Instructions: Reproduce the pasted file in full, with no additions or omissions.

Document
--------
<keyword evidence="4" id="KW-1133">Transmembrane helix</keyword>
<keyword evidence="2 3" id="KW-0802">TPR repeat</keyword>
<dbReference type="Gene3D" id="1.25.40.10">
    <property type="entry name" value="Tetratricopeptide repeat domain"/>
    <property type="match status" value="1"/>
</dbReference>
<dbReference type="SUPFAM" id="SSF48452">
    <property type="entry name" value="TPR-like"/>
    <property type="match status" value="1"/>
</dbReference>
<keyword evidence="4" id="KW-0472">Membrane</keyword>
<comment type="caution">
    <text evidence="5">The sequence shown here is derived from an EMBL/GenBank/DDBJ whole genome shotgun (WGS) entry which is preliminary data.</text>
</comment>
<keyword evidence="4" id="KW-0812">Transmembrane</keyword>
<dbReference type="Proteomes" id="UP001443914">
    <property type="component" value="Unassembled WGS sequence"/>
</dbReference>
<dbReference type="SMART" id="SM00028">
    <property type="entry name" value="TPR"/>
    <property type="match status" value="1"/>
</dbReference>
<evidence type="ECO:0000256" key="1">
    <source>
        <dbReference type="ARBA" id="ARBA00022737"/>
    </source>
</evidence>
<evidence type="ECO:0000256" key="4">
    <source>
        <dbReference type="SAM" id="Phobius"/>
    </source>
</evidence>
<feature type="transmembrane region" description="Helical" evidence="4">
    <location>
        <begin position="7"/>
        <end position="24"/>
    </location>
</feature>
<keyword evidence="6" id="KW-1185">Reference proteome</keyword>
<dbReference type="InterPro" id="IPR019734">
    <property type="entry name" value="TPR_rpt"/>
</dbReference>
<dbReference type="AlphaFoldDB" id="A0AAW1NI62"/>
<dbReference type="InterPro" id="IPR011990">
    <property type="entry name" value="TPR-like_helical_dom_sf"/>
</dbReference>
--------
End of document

<keyword evidence="4" id="KW-1133">Transmembrane helix</keyword>
<keyword evidence="2 3" id="KW-0802">TPR repeat</keyword>
<dbReference type="Gene3D" id="1.25.40.10">
    <property type="entry name" value="Tetratricopeptide repeat domain"/>
    <property type="match status" value="1"/>
</dbReference>
<dbReference type="SUPFAM" id="SSF48452">
    <property type="entry name" value="TPR-like"/>
    <property type="match status" value="1"/>
</dbReference>
<keyword evidence="4" id="KW-0472">Membrane</keyword>
<comment type="caution">
    <text evidence="5">The sequence shown here is derived from an EMBL/GenBank/DDBJ whole genome shotgun (WGS) entry which is preliminary data.</text>
</comment>
<keyword evidence="4" id="KW-0812">Transmembrane</keyword>
<dbReference type="Proteomes" id="UP001443914">
    <property type="component" value="Unassembled WGS sequence"/>
</dbReference>
<dbReference type="SMART" id="SM00028">
    <property type="entry name" value="TPR"/>
    <property type="match status" value="1"/>
</dbReference>
<evidence type="ECO:0000256" key="1">
    <source>
        <dbReference type="ARBA" id="ARBA00022737"/>
    </source>
</evidence>
<evidence type="ECO:0000256" key="4">
    <source>
        <dbReference type="SAM" id="Phobius"/>
    </source>
</evidence>
<feature type="transmembrane region" description="Helical" evidence="4">
    <location>
        <begin position="7"/>
        <end position="24"/>
    </location>
</feature>
<keyword evidence="6" id="KW-1185">Reference proteome</keyword>
<dbReference type="InterPro" id="IPR019734">
    <property type="entry name" value="TPR_rpt"/>
</dbReference>
<dbReference type="AlphaFoldDB" id="A0AAW1NI62"/>
<dbReference type="InterPro" id="IPR011990">
    <property type="entry name" value="TPR-like_helical_dom_sf"/>
</dbReference>